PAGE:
big city, tiny café

words & images evan strouss

Emerging from the Karlsplatz U-Bahn station, in the shadow of the great Vienna State Opera House, you might think that you've been transported to the 18th century, complete with baroque angel façades, cobblestones, and Mozart wigs. But take a step closer to the men under those wigs, salesmen armed with red plastic binders and smartphones, welcoming you to Vienna with breath rolling in cigarette stench, touting the latest “authentic” musical rip-off, and the illusion quickly fades: welcome to Vienna.

Continue walking alongside the opera house—push past the cameras and the tourists holding them. Stop and take a picture if you like, behold the majesty of the Hapsburg Empire at its peak, but don’t dawdle too long: the Mozarts feed off the seeing-of-sights. Don’t test them. They’re persistent.

Look ahead at the long avenue in front of you. You are staring down Kärtner Straße, its name just as difficult to pronounce as it is to locate in space and time. It's lined with baroque palaces now gutted and occupied by antique shops, H&Ms (in the plural), and cafés, all hawking their “authentic” wares (“authentic figurines!” “authentic wool!” “authentic Viennese coffee!”).

Walk a few blocks. You’ll pass a casino that you will be too frightened to enter, a McDonald's, a Burger King, a tiny designer boutique that seems to sell two objects of clothing only (both black, both “if-you-have-to-ask-you-can’t-afford-it”), and a museum, all open for business within rococo mansions, goliathan and gorgeous in their majesty, their porticos held up by huge, thickly muscled figures and festooned with baby angels that are larger than you are.

Look to your left at Johannesgasse (gasse means “lane” in Austrian German), marked with a Swarovski store touting “authentic Austrian crystals.” There you’ll see an unassuming orange chapel that becomes quite assuming when hit by the afternoon sunlight. It glows in a fashion cameras can’t capture (you’ll try anyway; several times, maybe. Just take it in). You’re looking at the Kaisergruft, the resting place for the hearts and bones of two dozen Hapsburg emperors and empresses. Continue walking along Kärnter Straße one more block, passing two statue impersonators and a massive, expensive department store (splurge and get a wool sweater; it’s authentic).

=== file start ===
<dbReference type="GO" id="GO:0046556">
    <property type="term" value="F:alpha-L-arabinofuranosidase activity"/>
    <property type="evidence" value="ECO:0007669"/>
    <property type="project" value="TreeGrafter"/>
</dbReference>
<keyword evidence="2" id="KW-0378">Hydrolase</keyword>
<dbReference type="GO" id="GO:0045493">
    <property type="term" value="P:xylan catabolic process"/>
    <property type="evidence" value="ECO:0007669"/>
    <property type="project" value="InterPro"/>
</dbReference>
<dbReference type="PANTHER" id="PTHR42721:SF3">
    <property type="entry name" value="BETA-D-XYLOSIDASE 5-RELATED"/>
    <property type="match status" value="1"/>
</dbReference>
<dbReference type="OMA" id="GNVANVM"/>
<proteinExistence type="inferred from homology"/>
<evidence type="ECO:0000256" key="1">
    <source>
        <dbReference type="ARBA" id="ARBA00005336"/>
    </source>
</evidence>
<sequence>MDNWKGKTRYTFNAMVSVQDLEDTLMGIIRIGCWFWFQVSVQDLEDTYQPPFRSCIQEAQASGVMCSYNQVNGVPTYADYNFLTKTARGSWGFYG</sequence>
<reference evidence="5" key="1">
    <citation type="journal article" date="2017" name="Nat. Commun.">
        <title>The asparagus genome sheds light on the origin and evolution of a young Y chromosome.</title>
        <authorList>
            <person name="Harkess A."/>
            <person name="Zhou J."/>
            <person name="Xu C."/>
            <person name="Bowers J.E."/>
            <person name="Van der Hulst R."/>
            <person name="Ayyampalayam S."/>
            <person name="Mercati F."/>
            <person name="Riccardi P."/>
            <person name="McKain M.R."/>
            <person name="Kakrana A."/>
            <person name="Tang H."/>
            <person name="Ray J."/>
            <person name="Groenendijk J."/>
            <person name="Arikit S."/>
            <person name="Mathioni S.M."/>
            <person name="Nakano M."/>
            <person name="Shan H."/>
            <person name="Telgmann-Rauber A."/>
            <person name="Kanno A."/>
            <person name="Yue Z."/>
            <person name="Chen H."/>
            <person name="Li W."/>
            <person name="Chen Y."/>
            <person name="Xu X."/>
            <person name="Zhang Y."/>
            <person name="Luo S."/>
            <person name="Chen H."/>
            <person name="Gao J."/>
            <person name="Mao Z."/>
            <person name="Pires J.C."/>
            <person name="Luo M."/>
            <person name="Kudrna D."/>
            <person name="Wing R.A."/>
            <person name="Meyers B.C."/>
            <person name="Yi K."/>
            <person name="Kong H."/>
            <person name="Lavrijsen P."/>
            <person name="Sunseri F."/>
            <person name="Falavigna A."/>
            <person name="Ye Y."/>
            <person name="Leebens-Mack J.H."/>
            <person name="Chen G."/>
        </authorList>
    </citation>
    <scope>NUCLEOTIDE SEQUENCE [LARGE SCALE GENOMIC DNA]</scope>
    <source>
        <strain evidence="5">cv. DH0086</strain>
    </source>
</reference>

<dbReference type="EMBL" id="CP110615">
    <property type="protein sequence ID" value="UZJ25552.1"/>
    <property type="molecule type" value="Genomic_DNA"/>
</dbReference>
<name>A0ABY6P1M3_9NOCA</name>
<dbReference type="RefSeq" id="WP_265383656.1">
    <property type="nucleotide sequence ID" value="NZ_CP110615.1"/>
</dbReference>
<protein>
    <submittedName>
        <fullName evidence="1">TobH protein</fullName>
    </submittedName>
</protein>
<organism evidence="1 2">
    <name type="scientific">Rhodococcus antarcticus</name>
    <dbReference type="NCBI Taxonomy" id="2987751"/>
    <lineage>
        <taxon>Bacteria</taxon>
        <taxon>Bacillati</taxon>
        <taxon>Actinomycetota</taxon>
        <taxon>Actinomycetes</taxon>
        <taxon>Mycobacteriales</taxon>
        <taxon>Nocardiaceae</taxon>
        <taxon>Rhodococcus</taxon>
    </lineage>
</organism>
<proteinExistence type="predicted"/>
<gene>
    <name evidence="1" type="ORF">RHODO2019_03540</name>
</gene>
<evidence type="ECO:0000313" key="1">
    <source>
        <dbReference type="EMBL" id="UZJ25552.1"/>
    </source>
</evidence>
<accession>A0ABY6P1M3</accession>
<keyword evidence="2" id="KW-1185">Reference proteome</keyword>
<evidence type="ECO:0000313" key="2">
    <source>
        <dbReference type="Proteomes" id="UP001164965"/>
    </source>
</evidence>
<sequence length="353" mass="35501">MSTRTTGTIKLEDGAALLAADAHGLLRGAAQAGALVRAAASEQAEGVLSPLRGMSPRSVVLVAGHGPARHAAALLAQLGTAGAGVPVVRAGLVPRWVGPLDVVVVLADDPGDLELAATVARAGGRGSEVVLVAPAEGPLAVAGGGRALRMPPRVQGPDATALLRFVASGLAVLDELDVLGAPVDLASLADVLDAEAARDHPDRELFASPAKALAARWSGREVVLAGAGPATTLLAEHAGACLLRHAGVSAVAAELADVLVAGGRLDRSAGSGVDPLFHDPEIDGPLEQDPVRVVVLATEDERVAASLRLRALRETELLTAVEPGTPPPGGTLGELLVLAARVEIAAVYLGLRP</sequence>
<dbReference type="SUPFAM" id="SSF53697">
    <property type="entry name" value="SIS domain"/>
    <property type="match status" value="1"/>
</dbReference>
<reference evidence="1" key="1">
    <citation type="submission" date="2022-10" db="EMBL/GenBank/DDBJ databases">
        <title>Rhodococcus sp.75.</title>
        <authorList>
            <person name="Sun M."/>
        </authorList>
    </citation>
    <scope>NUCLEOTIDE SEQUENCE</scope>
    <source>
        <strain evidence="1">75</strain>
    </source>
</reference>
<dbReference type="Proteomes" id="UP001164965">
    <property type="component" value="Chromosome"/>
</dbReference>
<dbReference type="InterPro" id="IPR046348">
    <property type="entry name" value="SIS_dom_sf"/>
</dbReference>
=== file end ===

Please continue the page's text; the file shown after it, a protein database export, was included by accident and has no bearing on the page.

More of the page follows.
Turn right on Himmelpfortgasse, more of an avenue than a lane, still under the shadow of palaces. Pass two restaurants claiming to fry the most “authentic” Wiener Schnitzel and immediately turn left on Rauhensteingasse, careful of the unmoving, though insistent, stream of traffic, which has stopped for the perpetual wall of tourists looking skywards.

Be vigilant because the next street is easy to miss, and you must turn right at your first opportunity. You’ll find yourself standing in an alley that doesn’t seem to have a name and doesn’t get a lot of sunlight. It’s a bit cramped, you’ll find, but the only tourists you’ll be seeing here are those buried in maps, thoroughly lost. Pass a few restaurants. Note that no one is standing outside, selling you on their schnitzel. By now, you will realize that this is a good sign. Take note and return soon with an appetite.

Continue to wander along the lane, through enclosed portals held up by tinier, though still thickly muscled figures. Actually, everything is tiny here. Look up and see a sliver of sky, usually gray in this city, framed by moulding detailed with images so small you imagine that they haven't really been seen since they were carved. Bear left and wander through the tunnel, lit by ancient-looking lamps (Where are you? When are you?).

You will squint when you emerge—you’re at Franziskanerplatz, a miniature plaza laid out at the feet of the blue Franziskaner church. Look ahead at the green tables spilling out of the tiny café: “Kleines Café,” its façade reads, “Tiny Café.” Grab a seat if you can. You’re far from the Mozarts here, surrounded instead by cigarette smoke-shrouded locals. You may not know what authentic is, but this feels pretty close, you think.

A waiter ambles up to you when he has the time and places a menu in your hands before ambling away. He won’t say it, but he means it: take your time, stay as long as you want. So open a book, a newspaper, or simply gaze up at the centuries that surround you. Welcome to Vienna. Stop at the gift shop on your way out.

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